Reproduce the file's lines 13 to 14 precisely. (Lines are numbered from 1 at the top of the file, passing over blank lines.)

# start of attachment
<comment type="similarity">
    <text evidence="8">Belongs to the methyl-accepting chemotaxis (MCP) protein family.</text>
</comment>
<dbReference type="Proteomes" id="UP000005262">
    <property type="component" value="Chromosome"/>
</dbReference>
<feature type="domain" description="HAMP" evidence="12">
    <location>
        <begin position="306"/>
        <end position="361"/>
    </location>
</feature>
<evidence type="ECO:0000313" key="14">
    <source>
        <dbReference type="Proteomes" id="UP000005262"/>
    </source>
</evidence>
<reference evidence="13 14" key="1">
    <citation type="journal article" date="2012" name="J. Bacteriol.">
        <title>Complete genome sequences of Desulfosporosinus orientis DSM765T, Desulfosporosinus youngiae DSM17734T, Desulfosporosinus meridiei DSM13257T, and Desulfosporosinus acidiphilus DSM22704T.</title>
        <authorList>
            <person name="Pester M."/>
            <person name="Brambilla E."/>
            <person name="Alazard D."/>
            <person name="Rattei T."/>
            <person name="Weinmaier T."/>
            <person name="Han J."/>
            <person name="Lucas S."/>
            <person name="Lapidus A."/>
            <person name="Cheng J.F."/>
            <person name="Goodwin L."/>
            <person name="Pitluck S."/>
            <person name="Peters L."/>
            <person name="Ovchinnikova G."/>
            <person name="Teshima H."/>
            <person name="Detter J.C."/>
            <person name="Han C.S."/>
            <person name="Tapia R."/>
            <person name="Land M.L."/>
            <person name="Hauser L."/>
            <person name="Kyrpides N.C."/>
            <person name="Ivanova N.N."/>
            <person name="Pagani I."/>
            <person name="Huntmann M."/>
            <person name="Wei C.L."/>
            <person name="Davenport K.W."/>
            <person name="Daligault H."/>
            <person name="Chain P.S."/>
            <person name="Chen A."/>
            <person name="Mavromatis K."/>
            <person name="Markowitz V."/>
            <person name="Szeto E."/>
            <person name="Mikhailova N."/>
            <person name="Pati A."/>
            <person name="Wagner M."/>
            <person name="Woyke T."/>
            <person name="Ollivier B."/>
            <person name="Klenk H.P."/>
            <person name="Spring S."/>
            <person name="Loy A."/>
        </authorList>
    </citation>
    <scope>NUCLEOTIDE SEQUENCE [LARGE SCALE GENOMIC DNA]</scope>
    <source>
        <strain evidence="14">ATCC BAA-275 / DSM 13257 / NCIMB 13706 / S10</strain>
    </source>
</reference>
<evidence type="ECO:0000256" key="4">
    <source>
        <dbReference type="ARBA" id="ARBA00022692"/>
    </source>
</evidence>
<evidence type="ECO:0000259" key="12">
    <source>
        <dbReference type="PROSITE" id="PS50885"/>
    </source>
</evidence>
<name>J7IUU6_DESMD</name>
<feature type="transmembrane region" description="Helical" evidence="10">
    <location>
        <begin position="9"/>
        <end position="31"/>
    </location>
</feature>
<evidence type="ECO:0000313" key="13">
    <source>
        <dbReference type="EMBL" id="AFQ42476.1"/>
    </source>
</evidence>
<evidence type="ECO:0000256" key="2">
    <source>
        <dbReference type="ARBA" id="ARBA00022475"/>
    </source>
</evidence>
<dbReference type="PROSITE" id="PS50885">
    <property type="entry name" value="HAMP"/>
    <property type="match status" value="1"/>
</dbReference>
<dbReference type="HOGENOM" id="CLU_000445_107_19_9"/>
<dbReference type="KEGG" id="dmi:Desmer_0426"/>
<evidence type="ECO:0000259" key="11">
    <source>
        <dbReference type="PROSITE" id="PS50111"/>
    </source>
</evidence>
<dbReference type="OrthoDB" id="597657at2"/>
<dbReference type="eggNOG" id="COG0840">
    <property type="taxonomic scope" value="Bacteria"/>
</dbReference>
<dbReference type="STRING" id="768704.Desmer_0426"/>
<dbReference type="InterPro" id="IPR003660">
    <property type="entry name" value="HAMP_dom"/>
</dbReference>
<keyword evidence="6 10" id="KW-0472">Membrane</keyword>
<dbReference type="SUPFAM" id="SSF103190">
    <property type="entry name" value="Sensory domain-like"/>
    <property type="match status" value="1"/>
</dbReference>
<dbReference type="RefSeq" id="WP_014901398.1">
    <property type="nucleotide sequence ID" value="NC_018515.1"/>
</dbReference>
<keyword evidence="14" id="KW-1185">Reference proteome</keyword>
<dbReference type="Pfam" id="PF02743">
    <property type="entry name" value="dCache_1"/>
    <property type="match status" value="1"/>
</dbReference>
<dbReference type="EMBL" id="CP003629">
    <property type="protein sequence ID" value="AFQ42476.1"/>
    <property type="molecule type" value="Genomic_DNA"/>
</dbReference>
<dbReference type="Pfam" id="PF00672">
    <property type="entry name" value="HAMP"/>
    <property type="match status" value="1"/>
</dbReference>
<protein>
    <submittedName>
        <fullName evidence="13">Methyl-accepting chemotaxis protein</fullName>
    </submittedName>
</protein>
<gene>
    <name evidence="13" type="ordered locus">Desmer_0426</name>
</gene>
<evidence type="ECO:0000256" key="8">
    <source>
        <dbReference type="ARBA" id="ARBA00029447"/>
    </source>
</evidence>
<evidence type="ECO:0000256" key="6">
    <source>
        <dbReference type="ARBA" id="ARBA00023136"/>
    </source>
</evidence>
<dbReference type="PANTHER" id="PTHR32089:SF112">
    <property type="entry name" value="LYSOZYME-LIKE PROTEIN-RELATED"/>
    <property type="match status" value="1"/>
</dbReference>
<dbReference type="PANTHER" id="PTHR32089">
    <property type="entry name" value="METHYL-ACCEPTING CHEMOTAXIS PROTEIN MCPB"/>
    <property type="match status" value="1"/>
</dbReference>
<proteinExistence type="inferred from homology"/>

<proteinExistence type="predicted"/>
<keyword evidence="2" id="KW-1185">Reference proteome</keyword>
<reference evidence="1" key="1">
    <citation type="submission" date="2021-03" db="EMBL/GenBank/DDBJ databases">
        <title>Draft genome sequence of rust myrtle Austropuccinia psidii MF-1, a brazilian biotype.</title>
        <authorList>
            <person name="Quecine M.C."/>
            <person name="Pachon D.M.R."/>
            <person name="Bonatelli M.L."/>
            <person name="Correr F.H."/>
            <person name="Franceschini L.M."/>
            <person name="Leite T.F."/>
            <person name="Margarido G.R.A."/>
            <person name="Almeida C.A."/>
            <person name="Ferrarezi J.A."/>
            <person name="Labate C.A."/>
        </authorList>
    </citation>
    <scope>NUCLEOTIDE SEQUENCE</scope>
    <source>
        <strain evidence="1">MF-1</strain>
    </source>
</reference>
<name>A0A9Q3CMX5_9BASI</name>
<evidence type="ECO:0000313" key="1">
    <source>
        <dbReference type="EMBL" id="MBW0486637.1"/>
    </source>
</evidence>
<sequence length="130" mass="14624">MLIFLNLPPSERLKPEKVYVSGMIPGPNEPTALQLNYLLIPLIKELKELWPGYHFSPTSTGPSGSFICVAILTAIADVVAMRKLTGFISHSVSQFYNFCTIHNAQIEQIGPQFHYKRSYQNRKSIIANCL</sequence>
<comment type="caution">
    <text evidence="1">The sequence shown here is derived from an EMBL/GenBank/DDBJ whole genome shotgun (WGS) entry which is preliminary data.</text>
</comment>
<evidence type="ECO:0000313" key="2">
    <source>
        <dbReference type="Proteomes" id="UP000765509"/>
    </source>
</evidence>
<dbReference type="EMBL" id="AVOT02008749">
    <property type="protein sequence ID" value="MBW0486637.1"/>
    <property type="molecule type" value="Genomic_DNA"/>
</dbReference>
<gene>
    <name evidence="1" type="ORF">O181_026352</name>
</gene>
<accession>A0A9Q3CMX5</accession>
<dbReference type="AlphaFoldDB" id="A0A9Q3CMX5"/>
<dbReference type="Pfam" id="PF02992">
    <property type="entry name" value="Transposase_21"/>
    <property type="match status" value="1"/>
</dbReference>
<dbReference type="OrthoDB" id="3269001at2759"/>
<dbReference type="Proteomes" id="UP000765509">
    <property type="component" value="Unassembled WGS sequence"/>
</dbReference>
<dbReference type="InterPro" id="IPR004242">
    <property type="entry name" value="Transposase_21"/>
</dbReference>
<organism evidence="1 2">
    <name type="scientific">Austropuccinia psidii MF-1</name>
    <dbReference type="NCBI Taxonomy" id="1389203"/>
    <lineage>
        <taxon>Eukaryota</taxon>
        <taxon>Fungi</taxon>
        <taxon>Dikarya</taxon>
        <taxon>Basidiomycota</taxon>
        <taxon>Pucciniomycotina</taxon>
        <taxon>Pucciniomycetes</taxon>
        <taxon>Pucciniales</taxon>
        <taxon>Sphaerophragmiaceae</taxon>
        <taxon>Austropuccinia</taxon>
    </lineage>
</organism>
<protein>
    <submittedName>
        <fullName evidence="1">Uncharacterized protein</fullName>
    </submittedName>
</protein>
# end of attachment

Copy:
<evidence type="ECO:0000313" key="14">
    <source>